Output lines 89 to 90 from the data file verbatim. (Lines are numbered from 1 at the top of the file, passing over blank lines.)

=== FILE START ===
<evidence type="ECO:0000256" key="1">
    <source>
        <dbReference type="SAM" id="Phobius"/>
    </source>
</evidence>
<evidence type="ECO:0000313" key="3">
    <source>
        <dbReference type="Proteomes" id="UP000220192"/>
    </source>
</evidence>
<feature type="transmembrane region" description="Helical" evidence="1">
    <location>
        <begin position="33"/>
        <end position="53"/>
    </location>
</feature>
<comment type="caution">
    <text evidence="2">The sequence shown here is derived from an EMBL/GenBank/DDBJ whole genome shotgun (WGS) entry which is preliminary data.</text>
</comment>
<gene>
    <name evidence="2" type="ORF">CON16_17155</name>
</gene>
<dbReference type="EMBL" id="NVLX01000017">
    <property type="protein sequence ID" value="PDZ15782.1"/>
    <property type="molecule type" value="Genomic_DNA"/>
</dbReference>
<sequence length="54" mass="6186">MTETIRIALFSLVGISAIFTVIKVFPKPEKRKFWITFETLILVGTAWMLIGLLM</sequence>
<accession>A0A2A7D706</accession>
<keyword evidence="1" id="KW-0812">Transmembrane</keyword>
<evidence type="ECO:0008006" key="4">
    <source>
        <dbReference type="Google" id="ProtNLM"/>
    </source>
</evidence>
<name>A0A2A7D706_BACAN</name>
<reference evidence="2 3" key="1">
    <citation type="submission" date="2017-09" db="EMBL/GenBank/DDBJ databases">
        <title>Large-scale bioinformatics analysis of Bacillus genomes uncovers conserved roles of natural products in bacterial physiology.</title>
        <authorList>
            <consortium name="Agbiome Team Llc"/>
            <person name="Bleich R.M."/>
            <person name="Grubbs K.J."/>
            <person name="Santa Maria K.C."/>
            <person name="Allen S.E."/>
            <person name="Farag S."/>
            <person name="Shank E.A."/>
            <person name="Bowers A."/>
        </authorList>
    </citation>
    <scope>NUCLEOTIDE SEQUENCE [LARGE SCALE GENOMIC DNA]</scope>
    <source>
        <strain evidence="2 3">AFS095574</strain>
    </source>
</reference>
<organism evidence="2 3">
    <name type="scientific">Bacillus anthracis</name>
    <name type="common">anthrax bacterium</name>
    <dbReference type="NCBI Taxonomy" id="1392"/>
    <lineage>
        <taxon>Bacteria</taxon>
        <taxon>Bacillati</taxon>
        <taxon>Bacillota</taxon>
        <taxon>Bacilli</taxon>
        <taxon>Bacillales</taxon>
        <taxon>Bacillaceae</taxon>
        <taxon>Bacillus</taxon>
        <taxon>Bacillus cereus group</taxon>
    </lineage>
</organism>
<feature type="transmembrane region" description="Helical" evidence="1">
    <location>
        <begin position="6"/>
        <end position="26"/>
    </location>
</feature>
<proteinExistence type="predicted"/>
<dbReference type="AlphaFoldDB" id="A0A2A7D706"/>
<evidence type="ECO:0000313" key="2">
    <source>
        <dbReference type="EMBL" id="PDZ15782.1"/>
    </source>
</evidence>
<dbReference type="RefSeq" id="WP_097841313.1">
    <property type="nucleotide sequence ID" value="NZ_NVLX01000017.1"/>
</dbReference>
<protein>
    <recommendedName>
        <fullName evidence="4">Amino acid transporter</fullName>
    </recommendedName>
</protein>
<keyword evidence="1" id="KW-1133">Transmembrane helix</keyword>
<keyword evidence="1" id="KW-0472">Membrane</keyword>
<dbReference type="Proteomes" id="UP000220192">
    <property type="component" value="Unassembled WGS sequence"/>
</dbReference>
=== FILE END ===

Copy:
    </recommendedName>
</protein>